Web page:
Readers will be aware that over the past few years HMRC has increasingly been given a range of powers in order to tackle tax evasion and tax avoidance. In the recent Budget, further powers have been passed to HMRC to aid it in its efforts.
One such power is the introduction of a “strict liability” criminal offence of failing to declare taxable income and gains arising offshore. “Strict liability” means, essentially, that the act itself becomes criminal regardless of the intentions or state of mind of the offender. “I didn’t know”: “I forgot”: “I was told it was OK” all alike cease to be excuses.
Although strict liability has existed in other areas of the law for some years (unauthorised possession of a firearm or driving while disqualified, for example) it’s never previously applied to any direct tax matter. When it was first raised by HMRC in a consultation document, many professionals voiced their concerns, removing as it does the burden of proof from HMRC and making criminals of the forgetful, the ill-advised and the merely careless. It may also be seen as a start of a process which could in time be extended to purely domestic tax matters. As Danny Alexander said, “Strict liability will bring an end to the defence of ‘I knew nothing, it was my accountant, my lord'”. Which seems fair enough until you reflect on the effect on cases where such a claim is in fact true.
It is therefore imperative that any individual who has – for whatever reason – failed to declare taxable overseas income or gains should seriously consider availing themselves of one of HMRC’s disclosure facilities with immediate effect.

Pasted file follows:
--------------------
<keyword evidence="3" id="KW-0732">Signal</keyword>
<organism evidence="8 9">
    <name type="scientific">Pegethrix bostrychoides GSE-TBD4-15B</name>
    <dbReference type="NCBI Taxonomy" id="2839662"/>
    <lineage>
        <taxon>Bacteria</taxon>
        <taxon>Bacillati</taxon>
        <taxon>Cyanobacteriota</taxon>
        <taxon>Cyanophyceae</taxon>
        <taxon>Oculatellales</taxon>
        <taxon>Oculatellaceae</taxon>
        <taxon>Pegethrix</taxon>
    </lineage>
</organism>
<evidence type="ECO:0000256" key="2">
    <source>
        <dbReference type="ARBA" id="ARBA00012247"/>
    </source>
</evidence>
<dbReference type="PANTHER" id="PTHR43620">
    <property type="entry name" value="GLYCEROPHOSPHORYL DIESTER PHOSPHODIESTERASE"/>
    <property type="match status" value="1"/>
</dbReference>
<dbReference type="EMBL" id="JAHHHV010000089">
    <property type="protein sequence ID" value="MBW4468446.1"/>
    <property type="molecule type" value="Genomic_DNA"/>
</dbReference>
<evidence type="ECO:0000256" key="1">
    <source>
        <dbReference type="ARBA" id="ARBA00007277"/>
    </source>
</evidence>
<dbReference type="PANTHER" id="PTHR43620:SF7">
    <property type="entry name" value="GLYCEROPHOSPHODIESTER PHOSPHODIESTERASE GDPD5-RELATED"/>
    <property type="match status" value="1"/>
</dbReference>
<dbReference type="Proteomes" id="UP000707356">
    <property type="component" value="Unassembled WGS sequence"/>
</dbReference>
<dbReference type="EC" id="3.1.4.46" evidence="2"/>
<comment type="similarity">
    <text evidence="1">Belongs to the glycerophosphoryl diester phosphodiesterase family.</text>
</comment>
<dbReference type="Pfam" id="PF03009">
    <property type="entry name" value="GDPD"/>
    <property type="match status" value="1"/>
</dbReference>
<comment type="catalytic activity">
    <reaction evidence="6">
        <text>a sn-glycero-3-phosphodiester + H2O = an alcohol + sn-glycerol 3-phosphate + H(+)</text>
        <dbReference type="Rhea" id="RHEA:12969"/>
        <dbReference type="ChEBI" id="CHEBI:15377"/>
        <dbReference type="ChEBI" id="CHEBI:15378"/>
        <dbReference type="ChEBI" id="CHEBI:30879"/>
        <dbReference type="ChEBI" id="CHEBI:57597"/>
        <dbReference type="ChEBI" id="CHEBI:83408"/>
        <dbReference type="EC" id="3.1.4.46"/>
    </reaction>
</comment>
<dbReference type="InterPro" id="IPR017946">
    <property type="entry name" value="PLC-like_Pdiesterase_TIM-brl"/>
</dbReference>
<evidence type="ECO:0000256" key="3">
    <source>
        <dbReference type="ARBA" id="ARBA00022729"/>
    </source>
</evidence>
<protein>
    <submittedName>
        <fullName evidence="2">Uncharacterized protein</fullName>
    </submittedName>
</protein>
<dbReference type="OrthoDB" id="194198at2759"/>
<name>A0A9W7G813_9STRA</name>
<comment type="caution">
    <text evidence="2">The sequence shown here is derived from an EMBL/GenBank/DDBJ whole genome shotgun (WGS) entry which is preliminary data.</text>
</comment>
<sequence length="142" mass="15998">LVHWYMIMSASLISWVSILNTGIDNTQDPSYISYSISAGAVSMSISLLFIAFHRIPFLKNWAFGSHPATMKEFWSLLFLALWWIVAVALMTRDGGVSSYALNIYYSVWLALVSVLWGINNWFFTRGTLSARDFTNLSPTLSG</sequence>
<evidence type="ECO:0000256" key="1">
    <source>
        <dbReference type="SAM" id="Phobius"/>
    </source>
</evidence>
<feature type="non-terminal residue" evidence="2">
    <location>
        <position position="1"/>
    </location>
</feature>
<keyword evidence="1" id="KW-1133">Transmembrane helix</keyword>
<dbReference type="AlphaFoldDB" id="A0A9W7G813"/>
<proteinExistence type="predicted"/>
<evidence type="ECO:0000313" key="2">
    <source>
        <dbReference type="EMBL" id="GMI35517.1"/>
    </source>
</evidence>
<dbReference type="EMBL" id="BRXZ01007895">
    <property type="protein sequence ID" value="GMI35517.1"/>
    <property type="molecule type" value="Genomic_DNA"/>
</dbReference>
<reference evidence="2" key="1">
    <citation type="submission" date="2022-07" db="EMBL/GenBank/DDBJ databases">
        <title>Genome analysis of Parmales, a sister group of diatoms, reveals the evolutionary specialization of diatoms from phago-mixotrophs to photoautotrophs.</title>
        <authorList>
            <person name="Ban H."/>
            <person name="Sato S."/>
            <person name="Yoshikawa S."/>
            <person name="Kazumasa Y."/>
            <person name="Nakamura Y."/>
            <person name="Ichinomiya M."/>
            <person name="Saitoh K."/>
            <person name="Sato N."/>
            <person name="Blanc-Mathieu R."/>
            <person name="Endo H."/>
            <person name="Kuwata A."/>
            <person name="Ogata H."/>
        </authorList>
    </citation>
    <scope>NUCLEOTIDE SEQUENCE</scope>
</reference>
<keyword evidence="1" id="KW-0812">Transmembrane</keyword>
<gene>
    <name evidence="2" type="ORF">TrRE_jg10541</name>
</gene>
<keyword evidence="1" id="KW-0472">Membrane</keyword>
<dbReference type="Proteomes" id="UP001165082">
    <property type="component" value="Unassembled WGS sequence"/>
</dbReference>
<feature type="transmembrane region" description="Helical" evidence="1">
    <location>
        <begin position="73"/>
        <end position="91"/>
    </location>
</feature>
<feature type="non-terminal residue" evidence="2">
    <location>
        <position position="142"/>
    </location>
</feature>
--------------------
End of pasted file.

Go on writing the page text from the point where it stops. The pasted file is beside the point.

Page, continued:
In relation to such facilities, HMRC have, in a surprise announcement, shortened the period for which the facilities will remain open. Both the Liechtenstein Disclosure Facility (LDF) and the Crown Dependency Disclosure Facilities will now close on 31 December 2015, to be replaced by a new limited-time “last chance” disclosure facility on very much less favourable terms than those currently available including a harsher penalty regime and no guaranteed immunity from prosecution.
In a further move against tax avoiders (as distinct from evaders), the government will introduce legislation for tougher measures for those who persistently enter into tax avoidance schemes which fail (so-called “serial avoiders”), including a special reporting requirement and a surcharge on those whose latest tax return is inaccurate as a result of a further failed avoidance scheme. Additionally, HMRC has continued to review cases after the Accelerated Payments legislation took effect and HMRC will now be issuing an additional 21,000 Accelerated Payment Notices over and above the original estimated number.
All this goes to demonstrate that HMRC really are on the war path against tax evaders and avoiders (and increasingly inclined to conflate the two). There are still options for individuals to take to resolve any tax problems they may have, and to secure key benefits, but the door to these will fairly shortly be closed.
For any advice and assistance regarding unpaid taxes, disclosures and generally regularising tax affairs, please get in touch with your usual BKL contact or use our enquiry form.